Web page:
There are no quick fixes to long-term energy challenges. To find solutions, governments and industry benefit from sharing resources and accelerating results. For this reason the IEA enables independent groups of experts - the Energy Technology Initiatives, or ETIs1.
Coal-fired power plants and heavy industries such as cement and iron/steel are responsible for the majority of greenhouse gas and particulate emissions worldwide. Combining these processes with carbon capture and storage (CCS) can significantly reduce greenhouse gas emissions. Despite the advantages, successful implementation of CCS is dependent on geographical, environmental, legal and cost considerations. Successful deployment of CCS is critically dependent on comprehensive policy support. A policy approach focussing on funding, costs and risks, subsidies/penalties, and technology support will move CCS from the pilot stage to widespread deployment.
The aim of the ETI focusing on carbon capture and storage (GHG) is to assess the technical viability and technology progress that can reduce greenhouse gas (GHG) emissions derived from fossil-fuel use. Activities include unbiased technology assessments for GHG mitigation, in particular CCS; facilitating implementation of potential mitigation options through demonstration projects; facilitating international collaboration through expert networks and summer schools; and disseminating results. There are currently 21 Contracting Parties (including India, South Africa and two intergovernmental organisations) and 26 Sponsors.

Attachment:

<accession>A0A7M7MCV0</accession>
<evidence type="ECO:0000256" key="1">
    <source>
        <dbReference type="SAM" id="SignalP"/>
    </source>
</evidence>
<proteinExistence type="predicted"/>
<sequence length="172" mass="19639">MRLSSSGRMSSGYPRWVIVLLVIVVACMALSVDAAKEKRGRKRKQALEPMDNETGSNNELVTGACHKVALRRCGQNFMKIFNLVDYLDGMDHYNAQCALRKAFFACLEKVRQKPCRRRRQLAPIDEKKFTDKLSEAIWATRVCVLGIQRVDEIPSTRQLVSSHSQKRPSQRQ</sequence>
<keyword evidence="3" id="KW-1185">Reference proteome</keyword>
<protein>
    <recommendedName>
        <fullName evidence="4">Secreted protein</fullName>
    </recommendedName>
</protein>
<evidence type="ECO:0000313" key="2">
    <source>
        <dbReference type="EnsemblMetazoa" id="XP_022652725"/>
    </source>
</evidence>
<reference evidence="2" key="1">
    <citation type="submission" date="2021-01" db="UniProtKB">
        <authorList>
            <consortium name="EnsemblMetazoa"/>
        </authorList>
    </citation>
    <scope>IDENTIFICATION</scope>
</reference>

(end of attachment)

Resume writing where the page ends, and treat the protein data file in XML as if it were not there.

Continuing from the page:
Since 2005, the question of whether CCS should be approved as a clean development mechanism (CDM) under the Kyoto Protocol led by the United Nations Framework for a Climate Change Convention (UNFCCC) had been debated and negotiated.
The GHG has worked actively to provide unbiased, expert information to inform the ongoing discussions. Three GHG analytical reports relating to CCS for CDM have been published. GHG IA experts contributed to the UNFCCC experts’ report, Implications of the Inclusion of Geological Carbon Dioxide Capture and Storage as CDM Project Activities. In addition, experts from three GHG expert networks (Modelling; Montitoring; and Risk Assessment) discussed the CDM-related issues and made balanced recommendations. These recommendations were shared at a dedicated CCS technical and legal meeting leading up to COP 17 in Durban, South Africa.
In addition, the GHG held a side-event during COP 17 to inform negotiators and offer an opportunity for valid concerns to be raised. GHG assessments and analysis led to a greater understanding of CCS potentials and a higher level of technical discussion during the negotiations.
After 32 hours of intense negotiations, on 9 December 2011, the parties agreed and adopted the modalities and procudures to allow CCS projects under the CDM1, ending a six-year impasse. The information provided by the GHG contributed to this final agreement.
* Photo courtesy of Leila Mead, Earth Negotiations Bulletin, International Institute for Sustainable Development.
For more information: www.ieaghg.org
1.Information or material of the IEA Energy Technology Initiatives, or ETIs (formally organised under the auspices of an Implementing Agreement), including information or material published on this website, does not necessarily represent the views or policies of the IEA Secretariat or of the IEA’s individual Member countries. The IEA does not make any representation or warranty (express or implied) in respect of such information (including as to its completeness, accuracy or non-infringement) and shall not be held liable for any use of, or reliance on, such information.